• As shown in FIG. 12B, a common black matrix 1010 contacting the two sustain electrodes 103 is formed between the two sustain electrodes 103. The common black matrix 1010 may be formed of the substantially sane materials as the black layers 120 and 130. In this case, since the common black matrix 1010 can be manufactured when the black layers 120 and 130 is manufactured, time required in a manufacturing process can be reduced.
  • As shown in FIG. 12C, a top black matrix 1020 is directly formed on the barrier rib 112. Because the top black matrix 1020 reduces a panel reflectance, a black matrix may not be formed on the front substrate 101.
  • As described above, when a pigment is mixed with the phosphor layer, the panel reflectance can be further reduced. For instance, the first and second phosphor layers may include the red and blue pigments, respectively.
  • The black layers 120 and 130, the black matrix 1000, the common black matrix 1010 and the top black matrix 1020 may be omitted from the plasma display panel. Because the pigment mixed with the phosphor layer can sufficiently reduce the panel reflectance, a sharp increase in the panel reflectance can be prevented although the black layers 120 and 130, the black matrix 1000, the common black matrix 1010 and the top black matrix 1020 are omitted.
  • A removal of the black layers 120 and 130, the black matrix 1000, the common black matrix 1010 and the top black matrix 2020 can make a manufacturing process of the panel simpler, and reduce the manufacturing cost.
  • The foregoing embodiments and advantages are merely exemplary and are not to be construed as limiting the present invention. The present teaching can be readily applied to other types of apparatuses. The description of the foregoing embodiments is intended to be illustrative, and not to limit the scope of the claims. Many alternatives, modifications, and variations will be apparent to those skilled in the art.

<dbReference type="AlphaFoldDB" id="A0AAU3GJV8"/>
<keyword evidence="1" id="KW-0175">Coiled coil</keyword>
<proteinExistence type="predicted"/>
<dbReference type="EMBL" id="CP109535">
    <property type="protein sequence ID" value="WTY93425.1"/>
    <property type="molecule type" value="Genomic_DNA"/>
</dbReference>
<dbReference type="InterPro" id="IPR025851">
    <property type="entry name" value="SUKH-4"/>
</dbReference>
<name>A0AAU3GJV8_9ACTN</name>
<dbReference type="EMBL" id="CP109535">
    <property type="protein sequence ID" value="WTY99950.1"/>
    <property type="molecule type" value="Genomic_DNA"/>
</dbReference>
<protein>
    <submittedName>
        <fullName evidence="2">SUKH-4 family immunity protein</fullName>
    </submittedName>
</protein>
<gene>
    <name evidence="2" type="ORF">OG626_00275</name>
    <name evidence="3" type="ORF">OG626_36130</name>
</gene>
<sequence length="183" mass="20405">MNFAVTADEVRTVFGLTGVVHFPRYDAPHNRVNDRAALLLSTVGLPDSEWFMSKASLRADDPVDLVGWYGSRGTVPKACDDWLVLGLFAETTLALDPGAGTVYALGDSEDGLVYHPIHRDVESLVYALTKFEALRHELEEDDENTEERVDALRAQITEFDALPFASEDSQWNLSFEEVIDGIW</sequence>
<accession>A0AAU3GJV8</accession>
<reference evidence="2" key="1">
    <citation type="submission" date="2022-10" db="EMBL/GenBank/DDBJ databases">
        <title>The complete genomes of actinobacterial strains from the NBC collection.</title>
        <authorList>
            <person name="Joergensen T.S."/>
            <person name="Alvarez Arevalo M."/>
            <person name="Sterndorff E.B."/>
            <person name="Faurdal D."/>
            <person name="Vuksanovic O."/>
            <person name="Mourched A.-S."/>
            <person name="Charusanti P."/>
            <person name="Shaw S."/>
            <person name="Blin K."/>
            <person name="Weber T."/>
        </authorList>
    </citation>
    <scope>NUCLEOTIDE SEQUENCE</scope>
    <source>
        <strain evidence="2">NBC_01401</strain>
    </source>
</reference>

Claims (11)

  1. A plasma display panel comprising:
    a front substrate;
    a rear substrate facing the front substrate;
    a barrier rib that is positioned between the front substrate and the rear substrate and partitions a discharge cell; and
    a phosphor layer formed on the discharge cell, the phosphor layer including a first phosphor layer emitting first color light, a second phosphor layer emitting second color light, and a third phosphor layer emitting third color light,
    wherein the first phosphor layer includes a first pigment, and a thickness of the second phosphor layer is larger than a thickness of the first phosphor layer.
  2. The plasma display panel of claim 1, wherein the first color is red, the second color is blue, and the third color is green.
  3. The plasma display panel of claim 2, wherein a content of the first pigment lies in a range between 0.01 and 5 parts by weight.
  4. The plasma display panel of claim 2, wherein the first pigment includes iron (Fe).
  5. The plasma display panel of claim 2, wherein the second phosphor layer includes a second pigment.
  6. The plasma display panel of claim 5, wherein a content of the second pigment lies in a range between 0.01 and 5 parts by weight.
  7. The plasma display panel of claim 5, wherein the second pigment includes at least one of cobalt (Co), copper (Cu), chrome (Cr) or nickel (Ni).
  8. The plasma display panel of claim 2, wherein the third phosphor layer includes a third pigment.
  9. The plasma display panel of claim 8, wherein a content of the third pigment lies in a range between 0.01 and 3 parts by weight.
  10. The plasma display panel of claim 9, wherein the third pigment includes zinc (Zn).
  11. The plasma display panel of claim 1 or claim 3,
    wherein the thickness of the second phosphor layer is 1.01 to 1.32 times the thickness of the first phosphor layer.